Aside the aforementioned programmes, perhaps the most exciting show on TV channel is the Food Network Challenge, which showcases some of the biggest and intriguing food battles from around the world. Anchored by the delectable Claire Robinson, the show offers bragging rights and huge cash prizes to winners of the various contests, ranging from the makers of the tallest pastries, sweetest pies, the spiciest chilli and the most savoury BBQ ribs. Some of the recipes from the show include Red Velvet Cake, Lemon Cake, Spaghetti Sandwich, Fish and Shrimp Sandwich in a Lemon Yogurt Sauce, Roasted Lamb Sandwich, Clinton Meets Delaney, and a host of other mouth-watering, exotic meals. Robinson combines her passions for food and television in 5 Ingredient Fix, another show that features eclectic recipes made with five ingredients or fewer. She believes the best dishes feature carefully selected fresh foods with distinct flavours and a straightforward cooking style that also promotes healthy and seasonal eating.
Then there is Chef Duff who, together with his team at Charm City Cakes, bakes the most incredibly shaped cakes ever, continuously pushing the limits of cake design and decoration. His sugar craft is an inspiration to many cake bakers who regularly tune to Food Network to see Duff at his imperial best. He is described as one of the most-sought-after bakers, routinely baking 20 cakes every week with some of the cakes taking 29 hours to decorate. His bakery is a hit on the Ace of Cakes, which also features other bakers that show dexterity in their sugar craft.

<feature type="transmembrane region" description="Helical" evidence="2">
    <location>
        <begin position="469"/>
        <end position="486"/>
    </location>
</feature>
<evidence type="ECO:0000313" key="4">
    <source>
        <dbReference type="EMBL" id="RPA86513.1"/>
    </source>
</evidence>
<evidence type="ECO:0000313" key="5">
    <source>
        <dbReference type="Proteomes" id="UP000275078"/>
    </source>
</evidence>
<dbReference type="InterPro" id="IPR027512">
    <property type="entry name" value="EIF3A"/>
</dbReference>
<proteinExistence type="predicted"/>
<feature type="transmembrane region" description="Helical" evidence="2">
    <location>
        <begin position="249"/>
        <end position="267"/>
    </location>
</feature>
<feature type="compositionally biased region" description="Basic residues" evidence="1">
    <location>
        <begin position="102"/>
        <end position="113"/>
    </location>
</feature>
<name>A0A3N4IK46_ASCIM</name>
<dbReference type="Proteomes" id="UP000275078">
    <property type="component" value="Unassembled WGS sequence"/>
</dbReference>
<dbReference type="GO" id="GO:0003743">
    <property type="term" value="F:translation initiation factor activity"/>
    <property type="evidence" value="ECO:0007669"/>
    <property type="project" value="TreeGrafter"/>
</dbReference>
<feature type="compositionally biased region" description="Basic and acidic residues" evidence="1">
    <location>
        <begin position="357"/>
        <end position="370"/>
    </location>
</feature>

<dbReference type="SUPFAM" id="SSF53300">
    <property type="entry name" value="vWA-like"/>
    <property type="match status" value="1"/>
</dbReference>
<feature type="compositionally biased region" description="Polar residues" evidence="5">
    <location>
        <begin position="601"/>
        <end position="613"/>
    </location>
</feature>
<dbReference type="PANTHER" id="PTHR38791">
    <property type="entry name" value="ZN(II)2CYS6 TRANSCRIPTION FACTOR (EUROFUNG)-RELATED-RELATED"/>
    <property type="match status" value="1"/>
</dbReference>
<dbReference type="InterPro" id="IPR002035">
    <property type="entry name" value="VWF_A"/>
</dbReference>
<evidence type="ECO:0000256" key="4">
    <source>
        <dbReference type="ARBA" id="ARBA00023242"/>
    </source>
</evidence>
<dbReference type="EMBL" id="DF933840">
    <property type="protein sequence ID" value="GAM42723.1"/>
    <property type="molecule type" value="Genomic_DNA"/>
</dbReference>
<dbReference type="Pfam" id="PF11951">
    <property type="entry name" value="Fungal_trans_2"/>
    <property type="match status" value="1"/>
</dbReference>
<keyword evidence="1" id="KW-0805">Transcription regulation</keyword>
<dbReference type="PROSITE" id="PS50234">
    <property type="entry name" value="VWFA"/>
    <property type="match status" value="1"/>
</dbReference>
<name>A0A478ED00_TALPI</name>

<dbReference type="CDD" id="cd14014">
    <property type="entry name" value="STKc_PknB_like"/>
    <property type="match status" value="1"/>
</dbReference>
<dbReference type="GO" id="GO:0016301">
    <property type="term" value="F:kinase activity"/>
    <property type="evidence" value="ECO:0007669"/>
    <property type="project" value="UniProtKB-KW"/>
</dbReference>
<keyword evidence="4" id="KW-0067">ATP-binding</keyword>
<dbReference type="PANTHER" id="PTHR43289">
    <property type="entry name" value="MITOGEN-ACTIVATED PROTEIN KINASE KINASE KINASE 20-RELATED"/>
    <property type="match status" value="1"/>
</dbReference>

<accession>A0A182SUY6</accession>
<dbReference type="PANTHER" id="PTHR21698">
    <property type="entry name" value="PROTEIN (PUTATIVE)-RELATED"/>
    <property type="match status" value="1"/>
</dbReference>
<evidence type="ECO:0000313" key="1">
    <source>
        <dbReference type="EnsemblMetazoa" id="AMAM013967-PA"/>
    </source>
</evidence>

The only drawback in the fascination with what is on offer on Food Network is that the dishes are out of reach and their tastes can only be imagined than experienced. But then this limitation does not apply to the adventurous viewer who could try his hands on a few of the dishes on Food Network. In the final analysis, the channel is more of a leader than just a show, and the DSTV’s HDPVR decoders help subscribers to record shows of particular interest for later viewing and instruction.